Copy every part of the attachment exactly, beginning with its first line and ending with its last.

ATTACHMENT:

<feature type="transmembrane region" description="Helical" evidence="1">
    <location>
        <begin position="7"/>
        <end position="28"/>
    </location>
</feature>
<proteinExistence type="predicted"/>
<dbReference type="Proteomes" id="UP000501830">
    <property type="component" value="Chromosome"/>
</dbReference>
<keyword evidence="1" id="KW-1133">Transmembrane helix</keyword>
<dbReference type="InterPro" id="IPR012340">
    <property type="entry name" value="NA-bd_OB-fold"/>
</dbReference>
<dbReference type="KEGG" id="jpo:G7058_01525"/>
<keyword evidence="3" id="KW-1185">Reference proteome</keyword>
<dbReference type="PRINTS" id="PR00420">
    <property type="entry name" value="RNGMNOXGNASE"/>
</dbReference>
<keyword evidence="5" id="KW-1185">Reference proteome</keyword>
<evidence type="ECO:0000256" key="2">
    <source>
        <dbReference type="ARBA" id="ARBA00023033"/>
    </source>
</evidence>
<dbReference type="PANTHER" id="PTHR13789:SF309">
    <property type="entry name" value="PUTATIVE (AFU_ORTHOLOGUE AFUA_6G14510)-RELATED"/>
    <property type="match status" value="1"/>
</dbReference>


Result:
<feature type="transmembrane region" description="Helical" evidence="1">
    <location>
        <begin position="7"/>
        <end position="28"/>
    </location>
</feature>
<proteinExistence type="predicted"/>
<dbReference type="Proteomes" id="UP000501830">
    <property type="component" value="Chromosome"/>
</dbReference>
<keyword evidence="1" id="KW-1133">Transmembrane helix</keyword>
<dbReference type="InterPro" id="IPR012340">
    <property type="entry name" value="NA-bd_OB-fold"/>
</dbReference>
<dbReference type="KEGG" id="jpo:G7058_01525"/>
<keyword evidence="3" id="KW-1185">Reference proteome</keyword>
<dbReference type="PRINTS" id="PR00420">
    <property type="entry name" value="RNGMNOXGNASE"/>
</dbReference>
<keyword evidence="5" id="KW-1185">Reference proteome</keyword>
<evidence type="ECO:0000256" key="2">
    <source>
        <dbReference type="ARBA" id="ARBA00023033"/>
    </source>
</evidence>
<dbReference type="PANTHER" id="PTHR13789:SF309">
    <property type="entry name" value="PUTATIVE (AFU_ORTHOLOGUE AFUA_6G14510)-RELATED"/>
    <property type="match status" value="1"/>
</dbReference>